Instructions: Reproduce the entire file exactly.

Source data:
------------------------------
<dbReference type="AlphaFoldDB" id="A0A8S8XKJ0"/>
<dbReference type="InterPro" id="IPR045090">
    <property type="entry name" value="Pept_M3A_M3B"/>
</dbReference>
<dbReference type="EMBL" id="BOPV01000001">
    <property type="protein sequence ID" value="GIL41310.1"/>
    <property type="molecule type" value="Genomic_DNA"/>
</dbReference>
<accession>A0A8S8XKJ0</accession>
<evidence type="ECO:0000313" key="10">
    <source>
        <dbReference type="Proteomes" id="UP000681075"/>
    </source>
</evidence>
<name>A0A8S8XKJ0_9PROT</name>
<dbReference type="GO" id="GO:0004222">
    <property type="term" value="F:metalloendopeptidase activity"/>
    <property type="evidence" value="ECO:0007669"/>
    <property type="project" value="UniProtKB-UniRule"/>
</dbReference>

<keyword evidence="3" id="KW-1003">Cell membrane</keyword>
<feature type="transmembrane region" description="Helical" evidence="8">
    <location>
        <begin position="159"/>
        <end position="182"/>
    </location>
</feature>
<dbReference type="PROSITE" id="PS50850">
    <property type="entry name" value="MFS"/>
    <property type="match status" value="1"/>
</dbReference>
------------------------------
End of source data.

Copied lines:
<dbReference type="AlphaFoldDB" id="A0A8S8XKJ0"/>
<dbReference type="InterPro" id="IPR045090">
    <property type="entry name" value="Pept_M3A_M3B"/>
</dbReference>
<dbReference type="EMBL" id="BOPV01000001">
    <property type="protein sequence ID" value="GIL41310.1"/>
    <property type="molecule type" value="Genomic_DNA"/>
</dbReference>
<accession>A0A8S8XKJ0</accession>
<evidence type="ECO:0000313" key="10">
    <source>
        <dbReference type="Proteomes" id="UP000681075"/>
    </source>
</evidence>
<name>A0A8S8XKJ0_9PROT</name>
<dbReference type="GO" id="GO:0004222">
    <property type="term" value="F:metalloendopeptidase activity"/>
    <property type="evidence" value="ECO:0007669"/>
    <property type="project" value="UniProtKB-UniRule"/>
</dbReference>

<keyword evidence="3" id="KW-1003">Cell membrane</keyword>
<feature type="transmembrane region" description="Helical" evidence="8">
    <location>
        <begin position="159"/>
        <end position="182"/>
    </location>
</feature>
<dbReference type="PROSITE" id="PS50850">
    <property type="entry name" value="MFS"/>
    <property type="match status" value="1"/>
</dbReference>